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  • Ronda Wicks Eller

Authoring Historic Fiction – the ‘Jane of all Trades’


Jane of all Trades

Novel and novella writing are not just about getting a story out of your head and onto paper as I pointed out in my last blog post; there’s also the research end of it. It’s an exceptional reason for which the writer must expand their mental horizons!

People have often stated how impressed they were at the broad range of knowledge I've demonstrated throughout life, even before making my first attempt at novel writing. I’m the ‘Jane of all trades, master of none’ type, having always been able to walk into a library and get happily lost for hours. When I purchased my first Internet connectible personal computer I was, well, a ‘goner’! In modern society, where the general trend seems toward fast facts often without a solid understanding of where they derived from, I've often found myself explaining my knowledge away as “useless trivia” just to take the edge off of a conversation. Whether I should have to do that or not is another topic for musing but where it leads to is how the “useless trivia” comes in handy for a writer:

Today, I’m revisiting sections of my manuscript that could use some 'interior decorating'. For example, “shot of whiskey” will become either a small, healthy or stiff dram (to suit the scenario).

In my characters’ travels, the transportion available in the mid-1800s and how much time each mode required will need considerable research (to ensure an accurate time line and means of conveyance) because my novel is historical and uses many real place locales.

I've already found it interesting to hone my knowledge of import/export abilities based on available ports and train systems and realize how predisposed I already was to a basic structural understanding of them (thanks to my tendency to listen in on documentary programs while doing other things, I suspect).

The fictional families in "Milton Side" do not just make their own piece of history but have a real history solidly affected by the Industrial Revolution, Slave Trade, American Revolution, Crimean War and South African Wars (to name a few factors) . My hobby as a genealogist has given me much needed information to work with in that regard, having ancestors in the English towns I incorporate, both north and south, United Empire Loyalists who went through the American Revolution and branch families who ended up in Australia and South Africa. I also admit to having dropped many of them (either individually or as whole family groups) into the storyline in one capacity or another. I began doing that just for the fun of it and then discovered it was a great way to ‘visit’ my ancestors fictionally but in the real environment that was their life!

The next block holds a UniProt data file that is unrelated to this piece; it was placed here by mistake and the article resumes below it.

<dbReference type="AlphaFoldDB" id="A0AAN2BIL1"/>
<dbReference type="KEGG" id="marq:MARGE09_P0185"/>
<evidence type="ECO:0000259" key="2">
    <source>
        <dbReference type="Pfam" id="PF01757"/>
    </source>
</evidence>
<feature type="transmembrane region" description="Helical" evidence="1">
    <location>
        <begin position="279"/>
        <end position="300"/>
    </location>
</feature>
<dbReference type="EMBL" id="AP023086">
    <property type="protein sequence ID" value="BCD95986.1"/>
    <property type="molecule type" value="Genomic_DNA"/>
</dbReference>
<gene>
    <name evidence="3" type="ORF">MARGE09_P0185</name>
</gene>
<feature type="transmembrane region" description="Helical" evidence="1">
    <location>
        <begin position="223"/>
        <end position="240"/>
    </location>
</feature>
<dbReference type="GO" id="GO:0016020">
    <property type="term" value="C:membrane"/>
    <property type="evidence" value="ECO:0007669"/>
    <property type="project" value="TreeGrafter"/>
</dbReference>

Sometimes far-reaching errors have surfaced while tightening up the story-line. One perfect example of this came when I introduced my first daguerreotype photo as an underlying thread used to provide hints to the reader about how some characters were interconnected… only to later acknowledge that my memory of photographic history (learned as a museum resource assistant) had slipped since leaving that occupation. The daguerreotype, first commercially-available photograph, wasn't invented until approximately twenty years after the time frame for the baby image referred to in the novel. Uh… oops! Haha. The introduction (and every subsequent mention of it) had to be rewritten with a hand-painted miniature portrait instead. Fortunately, my characters are not paupers who couldn't afford to requisition hand-painted miniatures so I didn't find myself in that "sticky wicket"!

So why is this my muse today? Well it occurs to me that I have not only learned a lot in life through osmosis (simply absorbing what I watch, read and witness around me subconsciously) but I also have a lot more to learn too… and that if people will be reading what I write and will learn by the same process, then I’m responsible to ensure my ‘historic fiction’ is historically accurate as much as possible. The sense of responsibility weighs heavily on me as I undertake this aspect today…

and how often, unless a writer blogs like this, does the prospective reader get to know what an author puts themselves through in the creation of a final product?

Be at peace, be one and live in love,

Ronda

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